As I understand it, the pollutants in question used to be carried into the Mokelumne River by Mine Run Creek and Hinkley Run Creek. The water from those creeks, and other water, ran across the tailings from the mines and became polluted. The creeks then carried that water to the river. The project has diverted those creeks so that they will stay clean and has captured polluted runoff so that it can be released in a more measured way. In other words, it seems that unregulated quantities of pollutants were flowing into the river and causing fish kills and the like long before EBMUD and the Board did anything at all. Those entities sought to eliminate the disasters caused by that unregulated flow and that is why the project was built. The result has been a significant improvement in the river's environment and a boon to aquatic life.
The majority appears to agree with appellee's position that the project is a point source in the sense that the Environmental Protection Agency could not determine that a NPDES permit was not required. I am not so sure. It seems to me that, given the history of this project, the EPA could properly have determined that this really is much more like the dams it dealt with in National Wildlife Fed'n v. Consumers Power Co., 862 F.2d 580 (6th Cir. 1988), and National Wildlife Fed'n v. Gorsuch, 693 F.2d 156 (D.C. Cir. 1982), than it is like the typical point source that truly does add pollution to navigable waters. See 33 U.S.C. § 1362(12). If it had, we would have shown that determination great deference.1 See Consumers Power, 862 F.2d at 584-85. It did not. In fact, the information before the district court and before us indicates that the EPA considers the project to be a point source, which does require a permit containing numerous onerous conditions.
Appellants earnestly argue that the EPA's approach, and that of the appellee's, will not serve the long-term purpose of bettering the aquatic environment. They indicate that it takes no genius or epopt to see what the message will be. Do nothing! Let someone else take on the responsibility. Let the water degrade, let the fish die, but protect your pocketbook from vast and unnecessary expenditures. Do not try to bring some order out of environmental chaos. In short, appellants suggest that no Odysseus or Daedalus crafted the policy which we are now asked to follow. Perhaps they are correct; I suspect they are.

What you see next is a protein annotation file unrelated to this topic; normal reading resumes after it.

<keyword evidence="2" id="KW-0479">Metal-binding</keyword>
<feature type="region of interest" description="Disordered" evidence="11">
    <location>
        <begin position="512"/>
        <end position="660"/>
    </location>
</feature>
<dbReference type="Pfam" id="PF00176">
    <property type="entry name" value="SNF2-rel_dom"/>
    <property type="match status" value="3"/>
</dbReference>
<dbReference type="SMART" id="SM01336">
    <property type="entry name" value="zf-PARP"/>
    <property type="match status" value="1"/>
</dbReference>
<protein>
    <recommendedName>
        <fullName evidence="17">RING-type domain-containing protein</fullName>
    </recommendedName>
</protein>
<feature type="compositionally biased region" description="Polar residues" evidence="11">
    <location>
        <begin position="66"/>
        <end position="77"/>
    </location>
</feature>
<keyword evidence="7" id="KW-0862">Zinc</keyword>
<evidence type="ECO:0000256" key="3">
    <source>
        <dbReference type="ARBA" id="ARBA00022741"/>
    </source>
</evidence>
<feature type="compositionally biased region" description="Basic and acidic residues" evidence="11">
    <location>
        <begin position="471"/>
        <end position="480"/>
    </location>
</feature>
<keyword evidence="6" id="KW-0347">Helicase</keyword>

Nevertheless, we are not policymakers. We must simply apply the law. The majority opinion demonstrates that with great clarity.
Therefore, I concur.
Hon. Thomas M. Reavley, United States Circuit Judge, U.S. Court of Appeals for the Fifth Circuit, sitting by designation
The court in Gorsuch noted that the pipes and spillways of dams are "point sources" under the Act, and therefore subject to the Act's discharge permit requirements:
The pipes or spillways through which water flows from the reservoir through the dam into the downstream river clearly fall within [the] definition [of a "point source"], and the EPA has required NPDES permits for the discharge of grease, oil, or trash through the outlet works of a dam.
Gorsuch, 693 F.2d at 165 n. 22.
"Discharge of a pollutant" is defined as "any addition of any pollutant to navigable waters from any point source." 33 U.S.C. § 1362(12)
One could even consider whether primary jurisdiction principles should be applied. See United States v. General Dynamics Corp., 828 F.2d 1356, 1362-66 (9th Cir. 1987)